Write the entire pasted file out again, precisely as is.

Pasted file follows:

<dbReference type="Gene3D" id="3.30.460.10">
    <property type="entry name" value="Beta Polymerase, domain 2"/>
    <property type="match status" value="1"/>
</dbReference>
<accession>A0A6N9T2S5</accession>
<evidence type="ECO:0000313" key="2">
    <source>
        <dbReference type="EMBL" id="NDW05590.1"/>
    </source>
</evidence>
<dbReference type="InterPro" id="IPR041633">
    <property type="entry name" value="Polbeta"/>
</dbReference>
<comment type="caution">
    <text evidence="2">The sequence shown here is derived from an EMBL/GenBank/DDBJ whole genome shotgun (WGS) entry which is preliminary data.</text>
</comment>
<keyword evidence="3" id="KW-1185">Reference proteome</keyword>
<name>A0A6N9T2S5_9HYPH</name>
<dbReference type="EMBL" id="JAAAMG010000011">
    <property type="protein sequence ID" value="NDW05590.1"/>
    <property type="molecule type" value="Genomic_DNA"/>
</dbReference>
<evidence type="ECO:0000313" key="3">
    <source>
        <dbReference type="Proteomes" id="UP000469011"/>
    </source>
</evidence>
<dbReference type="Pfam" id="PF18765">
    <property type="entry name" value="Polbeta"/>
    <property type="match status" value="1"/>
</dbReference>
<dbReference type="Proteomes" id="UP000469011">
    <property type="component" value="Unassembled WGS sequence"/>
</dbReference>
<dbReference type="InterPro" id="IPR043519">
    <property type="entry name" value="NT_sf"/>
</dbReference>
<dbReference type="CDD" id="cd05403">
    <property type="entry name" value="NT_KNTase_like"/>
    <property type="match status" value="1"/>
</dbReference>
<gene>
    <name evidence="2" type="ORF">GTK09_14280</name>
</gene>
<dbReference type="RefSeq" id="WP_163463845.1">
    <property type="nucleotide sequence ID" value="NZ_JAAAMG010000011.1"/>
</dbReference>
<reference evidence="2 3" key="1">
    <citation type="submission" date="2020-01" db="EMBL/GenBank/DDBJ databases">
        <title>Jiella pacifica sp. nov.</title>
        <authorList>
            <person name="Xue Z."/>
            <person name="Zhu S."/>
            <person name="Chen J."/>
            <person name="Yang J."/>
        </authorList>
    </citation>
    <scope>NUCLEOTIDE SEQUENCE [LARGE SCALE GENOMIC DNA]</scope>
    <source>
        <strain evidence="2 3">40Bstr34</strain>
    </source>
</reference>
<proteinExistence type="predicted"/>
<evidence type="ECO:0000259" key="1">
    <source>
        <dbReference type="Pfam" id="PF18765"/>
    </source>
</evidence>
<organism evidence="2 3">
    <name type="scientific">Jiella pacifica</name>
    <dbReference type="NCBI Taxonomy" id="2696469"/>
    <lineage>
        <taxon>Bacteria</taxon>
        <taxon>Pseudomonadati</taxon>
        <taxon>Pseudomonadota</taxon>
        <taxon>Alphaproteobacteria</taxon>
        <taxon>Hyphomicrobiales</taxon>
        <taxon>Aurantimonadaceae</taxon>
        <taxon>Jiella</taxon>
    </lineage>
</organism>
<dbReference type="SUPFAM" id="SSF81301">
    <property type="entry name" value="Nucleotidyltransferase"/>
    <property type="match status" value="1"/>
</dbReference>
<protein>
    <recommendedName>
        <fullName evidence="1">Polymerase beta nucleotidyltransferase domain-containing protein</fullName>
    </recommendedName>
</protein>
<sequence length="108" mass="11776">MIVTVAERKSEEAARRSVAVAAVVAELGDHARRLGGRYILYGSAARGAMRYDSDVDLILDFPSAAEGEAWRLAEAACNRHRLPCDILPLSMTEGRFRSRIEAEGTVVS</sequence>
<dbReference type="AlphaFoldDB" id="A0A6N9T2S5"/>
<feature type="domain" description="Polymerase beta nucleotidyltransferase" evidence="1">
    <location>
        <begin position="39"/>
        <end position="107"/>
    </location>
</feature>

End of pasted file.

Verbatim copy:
<dbReference type="Gene3D" id="3.30.460.10">
    <property type="entry name" value="Beta Polymerase, domain 2"/>
    <property type="match status" value="1"/>
</dbReference>
<accession>A0A6N9T2S5</accession>
<evidence type="ECO:0000313" key="2">
    <source>
        <dbReference type="EMBL" id="NDW05590.1"/>
    </source>
</evidence>
<dbReference type="InterPro" id="IPR041633">
    <property type="entry name" value="Polbeta"/>
</dbReference>
<comment type="caution">
    <text evidence="2">The sequence shown here is derived from an EMBL/GenBank/DDBJ whole genome shotgun (WGS) entry which is preliminary data.</text>
</comment>
<keyword evidence="3" id="KW-1185">Reference proteome</keyword>
<name>A0A6N9T2S5_9HYPH</name>
<dbReference type="EMBL" id="JAAAMG010000011">
    <property type="protein sequence ID" value="NDW05590.1"/>
    <property type="molecule type" value="Genomic_DNA"/>
</dbReference>
<evidence type="ECO:0000313" key="3">
    <source>
        <dbReference type="Proteomes" id="UP000469011"/>
    </source>
</evidence>
<dbReference type="Pfam" id="PF18765">
    <property type="entry name" value="Polbeta"/>
    <property type="match status" value="1"/>
</dbReference>
<dbReference type="Proteomes" id="UP000469011">
    <property type="component" value="Unassembled WGS sequence"/>
</dbReference>
<dbReference type="InterPro" id="IPR043519">
    <property type="entry name" value="NT_sf"/>
</dbReference>
<dbReference type="CDD" id="cd05403">
    <property type="entry name" value="NT_KNTase_like"/>
    <property type="match status" value="1"/>
</dbReference>
<gene>
    <name evidence="2" type="ORF">GTK09_14280</name>
</gene>
<dbReference type="RefSeq" id="WP_163463845.1">
    <property type="nucleotide sequence ID" value="NZ_JAAAMG010000011.1"/>
</dbReference>
<reference evidence="2 3" key="1">
    <citation type="submission" date="2020-01" db="EMBL/GenBank/DDBJ databases">
        <title>Jiella pacifica sp. nov.</title>
        <authorList>
            <person name="Xue Z."/>
            <person name="Zhu S."/>
            <person name="Chen J."/>
            <person name="Yang J."/>
        </authorList>
    </citation>
    <scope>NUCLEOTIDE SEQUENCE [LARGE SCALE GENOMIC DNA]</scope>
    <source>
        <strain evidence="2 3">40Bstr34</strain>
    </source>
</reference>
<proteinExistence type="predicted"/>
<evidence type="ECO:0000259" key="1">
    <source>
        <dbReference type="Pfam" id="PF18765"/>
    </source>
</evidence>
<organism evidence="2 3">
    <name type="scientific">Jiella pacifica</name>
    <dbReference type="NCBI Taxonomy" id="2696469"/>
    <lineage>
        <taxon>Bacteria</taxon>
        <taxon>Pseudomonadati</taxon>
        <taxon>Pseudomonadota</taxon>
        <taxon>Alphaproteobacteria</taxon>
        <taxon>Hyphomicrobiales</taxon>
        <taxon>Aurantimonadaceae</taxon>
        <taxon>Jiella</taxon>
    </lineage>
</organism>
<dbReference type="SUPFAM" id="SSF81301">
    <property type="entry name" value="Nucleotidyltransferase"/>
    <property type="match status" value="1"/>
</dbReference>
<protein>
    <recommendedName>
        <fullName evidence="1">Polymerase beta nucleotidyltransferase domain-containing protein</fullName>
    </recommendedName>
</protein>
<sequence length="108" mass="11776">MIVTVAERKSEEAARRSVAVAAVVAELGDHARRLGGRYILYGSAARGAMRYDSDVDLILDFPSAAEGEAWRLAEAACNRHRLPCDILPLSMTEGRFRSRIEAEGTVVS</sequence>
<dbReference type="AlphaFoldDB" id="A0A6N9T2S5"/>
<feature type="domain" description="Polymerase beta nucleotidyltransferase" evidence="1">
    <location>
        <begin position="39"/>
        <end position="107"/>
    </location>
</feature>